There once was a time when Tamil cinema used rape as a plot device to show its heroes as courageous people who save the “honour” of their women. We have also our comedians flippantly use rape for humour. From the disgraceful yet unapologetic portrayal of rape, Tamil cinema has begun to develop some spine and has trained its gaze on the survivors, their ordeal, and their trauma.
SonyLiv's latest release, Anel Meley Pani Thuli, starring Andrea Jeremiah, is a film that follows Tamil cinema's newly developed conscience, and poses a few pertinent questions about the system along the way.
Anel Meley Pani Thuli begins with a half-naked Madhi (Andrea) waking up in the middle of a forest. Realising the violation her body has been subjected to, Madhi heads to a nearby hospital. Instead of being administered first aid, she is asked to first go to the nearest police station to file a complaint.
While this itself questions the existing system (which is a common theme in Vetri Maaran’s films, who also happens to be the producer of this film), Madhi makes her way towards the police station, in an unknown town she was just visiting to attend a colleague's wedding.
The policemen— Azhagam Perumal and Ilavarasu— treat her with courtesy as they almost fast-track the probe and nab the alleged perpetrators within minutes. It also helps that these men already had issues with Madhi. While this promptness in receiving the complaint to arresting the perpetrators, and filing the charge sheet is the stuff of dreams,
Madhi senses that her culprits are far from being caught. She unearths something even more sinister, and it is her dogged persistence to bring the culprits to justice that makes the rest of the film.
Anel Meley Pani Thuli largely talks about the aftermath of a sexual crime, and is a well-intentioned and honest attempt to talk about the resilience of women, who are often shamed and blamed for 'losing their honour.'
The film is clear about portraying these women as survivors, who have no other way to pick up the reins of getting their own justice. It is interesting to note that the makers portray Madhi as an everyday woman but with a few unique character traits. Director Kaiser Anand makes Madhi an operations manager at a Decathalon sports store in Chennai. This isn't a random choice because we are shown Madhi to be an active sportsperson in her school and college days.
She is engaged to a man of her choice, Saran (Aadhav Kannadasan), who has a limited and underwhelming presence. She is also someone who doesn't just stand up for herself, but looks out for women around her too. This is the part the film gets right. Despite the never-ending violations committed on her, Madhi refuses to succumb to these pressures.
As the subtle yet strong Madhi, Andrea knows when to show off her craft, and when to keep it simple. The police station scenes work brilliantly, and the palpable discomfort just adds to the tension in the film. Andrea delivers an effective portrayal of a resilient woman, who has to battle not just the magnitude of the incident, but institutional harassment in the name of police enquiry.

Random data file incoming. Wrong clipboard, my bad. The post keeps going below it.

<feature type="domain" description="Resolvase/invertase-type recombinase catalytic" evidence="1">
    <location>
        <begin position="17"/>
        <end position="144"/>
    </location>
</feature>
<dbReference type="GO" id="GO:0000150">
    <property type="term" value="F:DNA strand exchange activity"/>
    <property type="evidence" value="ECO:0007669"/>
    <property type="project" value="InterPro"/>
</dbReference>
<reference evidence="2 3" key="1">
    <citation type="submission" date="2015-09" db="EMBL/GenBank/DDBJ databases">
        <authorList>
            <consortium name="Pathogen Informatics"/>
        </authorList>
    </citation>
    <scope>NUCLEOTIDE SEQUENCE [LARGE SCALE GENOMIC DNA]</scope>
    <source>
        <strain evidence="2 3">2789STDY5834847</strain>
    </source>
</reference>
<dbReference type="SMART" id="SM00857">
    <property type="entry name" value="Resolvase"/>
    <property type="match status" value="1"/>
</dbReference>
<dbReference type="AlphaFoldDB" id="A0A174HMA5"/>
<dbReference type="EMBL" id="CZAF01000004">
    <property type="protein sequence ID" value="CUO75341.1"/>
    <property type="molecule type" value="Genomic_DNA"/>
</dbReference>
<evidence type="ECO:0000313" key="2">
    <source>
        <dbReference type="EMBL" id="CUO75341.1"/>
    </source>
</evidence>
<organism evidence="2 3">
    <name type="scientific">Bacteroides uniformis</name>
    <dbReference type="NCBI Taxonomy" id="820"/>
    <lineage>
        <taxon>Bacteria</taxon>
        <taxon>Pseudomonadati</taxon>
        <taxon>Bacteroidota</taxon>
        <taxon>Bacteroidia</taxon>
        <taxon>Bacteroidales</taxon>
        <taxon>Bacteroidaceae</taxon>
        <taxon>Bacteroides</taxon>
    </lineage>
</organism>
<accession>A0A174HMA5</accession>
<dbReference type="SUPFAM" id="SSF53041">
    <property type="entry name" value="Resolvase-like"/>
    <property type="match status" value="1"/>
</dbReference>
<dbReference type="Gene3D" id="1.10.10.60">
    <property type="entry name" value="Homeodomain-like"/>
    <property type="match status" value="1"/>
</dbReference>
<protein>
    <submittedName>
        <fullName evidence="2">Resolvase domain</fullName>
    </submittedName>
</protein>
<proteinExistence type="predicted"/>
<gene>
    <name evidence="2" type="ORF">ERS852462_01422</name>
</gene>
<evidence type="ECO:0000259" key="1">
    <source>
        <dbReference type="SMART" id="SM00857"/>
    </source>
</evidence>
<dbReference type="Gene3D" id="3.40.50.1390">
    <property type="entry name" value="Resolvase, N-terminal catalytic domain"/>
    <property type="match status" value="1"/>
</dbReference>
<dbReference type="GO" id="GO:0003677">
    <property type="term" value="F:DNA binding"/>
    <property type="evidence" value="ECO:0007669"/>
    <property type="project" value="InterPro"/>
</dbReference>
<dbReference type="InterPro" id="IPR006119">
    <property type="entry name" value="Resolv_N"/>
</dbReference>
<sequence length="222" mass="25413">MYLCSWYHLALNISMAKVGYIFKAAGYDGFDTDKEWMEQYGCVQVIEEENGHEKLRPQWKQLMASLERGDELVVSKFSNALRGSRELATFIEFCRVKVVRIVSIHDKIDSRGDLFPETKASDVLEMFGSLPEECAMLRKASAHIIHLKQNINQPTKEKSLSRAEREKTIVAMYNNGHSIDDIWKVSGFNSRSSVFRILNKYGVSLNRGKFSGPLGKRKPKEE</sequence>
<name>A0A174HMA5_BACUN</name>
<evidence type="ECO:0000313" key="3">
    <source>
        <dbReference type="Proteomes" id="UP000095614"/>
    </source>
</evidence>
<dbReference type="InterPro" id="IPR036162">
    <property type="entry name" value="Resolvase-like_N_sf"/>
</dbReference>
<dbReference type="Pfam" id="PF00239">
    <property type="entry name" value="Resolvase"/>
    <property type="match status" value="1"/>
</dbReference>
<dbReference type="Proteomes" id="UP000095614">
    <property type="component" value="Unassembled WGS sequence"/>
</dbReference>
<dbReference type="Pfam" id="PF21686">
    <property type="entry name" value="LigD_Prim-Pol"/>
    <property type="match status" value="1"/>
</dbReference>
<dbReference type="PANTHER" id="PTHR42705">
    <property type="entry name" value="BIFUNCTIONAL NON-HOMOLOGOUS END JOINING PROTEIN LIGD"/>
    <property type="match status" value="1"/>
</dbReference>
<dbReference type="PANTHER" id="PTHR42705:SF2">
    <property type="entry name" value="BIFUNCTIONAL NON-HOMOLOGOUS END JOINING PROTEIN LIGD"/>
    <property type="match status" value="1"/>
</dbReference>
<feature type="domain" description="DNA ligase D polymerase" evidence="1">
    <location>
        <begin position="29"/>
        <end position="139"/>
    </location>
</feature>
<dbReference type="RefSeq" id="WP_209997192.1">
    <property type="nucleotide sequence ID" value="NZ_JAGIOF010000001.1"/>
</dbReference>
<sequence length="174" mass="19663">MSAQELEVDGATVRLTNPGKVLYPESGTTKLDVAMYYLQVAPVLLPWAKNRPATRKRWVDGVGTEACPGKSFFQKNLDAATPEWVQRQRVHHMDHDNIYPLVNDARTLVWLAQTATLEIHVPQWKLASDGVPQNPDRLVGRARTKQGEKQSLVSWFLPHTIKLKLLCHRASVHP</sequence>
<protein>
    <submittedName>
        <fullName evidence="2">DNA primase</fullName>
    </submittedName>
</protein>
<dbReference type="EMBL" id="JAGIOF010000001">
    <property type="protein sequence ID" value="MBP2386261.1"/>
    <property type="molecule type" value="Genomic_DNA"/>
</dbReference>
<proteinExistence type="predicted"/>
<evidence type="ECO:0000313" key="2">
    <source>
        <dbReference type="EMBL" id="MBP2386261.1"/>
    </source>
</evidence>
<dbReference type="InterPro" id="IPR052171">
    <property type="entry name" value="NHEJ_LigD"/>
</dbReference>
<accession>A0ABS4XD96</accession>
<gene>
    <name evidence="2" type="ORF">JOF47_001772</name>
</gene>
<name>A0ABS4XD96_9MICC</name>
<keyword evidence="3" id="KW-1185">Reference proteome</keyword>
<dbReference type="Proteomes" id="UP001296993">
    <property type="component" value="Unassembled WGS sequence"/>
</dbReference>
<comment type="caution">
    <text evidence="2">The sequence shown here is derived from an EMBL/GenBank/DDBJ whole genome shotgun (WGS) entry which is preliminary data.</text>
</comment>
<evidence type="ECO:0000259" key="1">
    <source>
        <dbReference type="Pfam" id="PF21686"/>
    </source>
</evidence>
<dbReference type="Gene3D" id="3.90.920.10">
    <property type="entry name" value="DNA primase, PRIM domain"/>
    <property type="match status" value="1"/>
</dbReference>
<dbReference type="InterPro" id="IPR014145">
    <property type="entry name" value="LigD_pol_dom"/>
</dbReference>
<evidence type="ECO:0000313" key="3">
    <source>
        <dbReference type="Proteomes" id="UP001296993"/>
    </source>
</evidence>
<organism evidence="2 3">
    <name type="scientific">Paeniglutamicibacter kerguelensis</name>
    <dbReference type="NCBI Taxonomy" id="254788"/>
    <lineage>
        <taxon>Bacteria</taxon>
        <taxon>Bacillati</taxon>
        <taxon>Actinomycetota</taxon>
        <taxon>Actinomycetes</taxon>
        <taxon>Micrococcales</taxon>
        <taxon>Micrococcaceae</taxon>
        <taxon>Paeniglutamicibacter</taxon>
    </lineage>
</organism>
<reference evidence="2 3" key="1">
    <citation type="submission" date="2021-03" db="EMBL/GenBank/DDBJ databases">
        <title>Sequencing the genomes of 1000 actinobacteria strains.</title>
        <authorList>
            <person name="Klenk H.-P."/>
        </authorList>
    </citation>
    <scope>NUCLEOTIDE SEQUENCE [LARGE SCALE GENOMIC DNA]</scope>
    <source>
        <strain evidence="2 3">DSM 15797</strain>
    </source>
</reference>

While kudos to the writer for keeping it grounded in parts, the film lacks clarity and finesse in several others. It suffers from gaping loopholes that just cannot be brushed aside. The film reiterates the law of not holding women under the roof of a police station after 6 pm, but what follows is just illogical.
A scene involving Anupama Kumar, as a senior police officer, is conceived well, and the conversation between these two women may seem to give a ray of hope, but subsequently, the narrative suffers from a lack of depth in writing and just lets down the film.
The core theme of Anel Meley Pani Thuli is honour. As mostly seen, rape survivors are shunned in society for losing the same. The film points out that honour is indeed important, but wisely redefines what honour is. Is it just limited to one’s body?
Or can honour translate into courageous ways one can defend and get justice? The film makes a strong point on how women are made to perceive that honour is tucked within their bodies, and uses Andrea's Madhi to smash that belief.
However, the execution of this idea, especially in the last stretch, involving Madhi and a judge, is just a preachy and uninteresting conversation that dilutes the message.
Anel Meley Pani Thuli deserved a more coherent narrative with a cogent resolution. The film needed to be more convincing to enter the subconscious of the audience and make them ask those pertinent questions about misplaced honour and ingrained patriarchy. But it fails to do so effectively, ending up as one more film that had its heart in the right place, but little else.
Cast: Andrea Jeremiah, Azhagam Perumal, Ilavarasu, Aadhav Kannadasan
Director: Kaiser Anand
Ratings: 2.5 out of 5 stars